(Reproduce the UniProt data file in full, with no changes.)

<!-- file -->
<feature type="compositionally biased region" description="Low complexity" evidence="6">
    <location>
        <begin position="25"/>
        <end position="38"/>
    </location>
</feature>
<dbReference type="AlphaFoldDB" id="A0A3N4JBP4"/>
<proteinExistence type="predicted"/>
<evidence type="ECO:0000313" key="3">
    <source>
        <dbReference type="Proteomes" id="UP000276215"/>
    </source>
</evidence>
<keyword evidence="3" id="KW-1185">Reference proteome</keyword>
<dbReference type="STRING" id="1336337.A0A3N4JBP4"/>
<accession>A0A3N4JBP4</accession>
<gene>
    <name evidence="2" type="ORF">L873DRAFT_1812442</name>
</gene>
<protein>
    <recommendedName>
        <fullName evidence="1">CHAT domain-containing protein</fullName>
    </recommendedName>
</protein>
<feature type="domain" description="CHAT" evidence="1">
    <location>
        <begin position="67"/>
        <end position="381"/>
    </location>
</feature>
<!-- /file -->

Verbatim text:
<feature type="compositionally biased region" description="Low complexity" evidence="6">
    <location>
        <begin position="25"/>
        <end position="38"/>
    </location>
</feature>
<dbReference type="AlphaFoldDB" id="A0A3N4JBP4"/>
<proteinExistence type="predicted"/>
<evidence type="ECO:0000313" key="3">
    <source>
        <dbReference type="Proteomes" id="UP000276215"/>
    </source>
</evidence>
<keyword evidence="3" id="KW-1185">Reference proteome</keyword>
<dbReference type="STRING" id="1336337.A0A3N4JBP4"/>
<accession>A0A3N4JBP4</accession>
<gene>
    <name evidence="2" type="ORF">L873DRAFT_1812442</name>
</gene>
<protein>
    <recommendedName>
        <fullName evidence="1">CHAT domain-containing protein</fullName>
    </recommendedName>
</protein>
<feature type="domain" description="CHAT" evidence="1">
    <location>
        <begin position="67"/>
        <end position="381"/>
    </location>
</feature>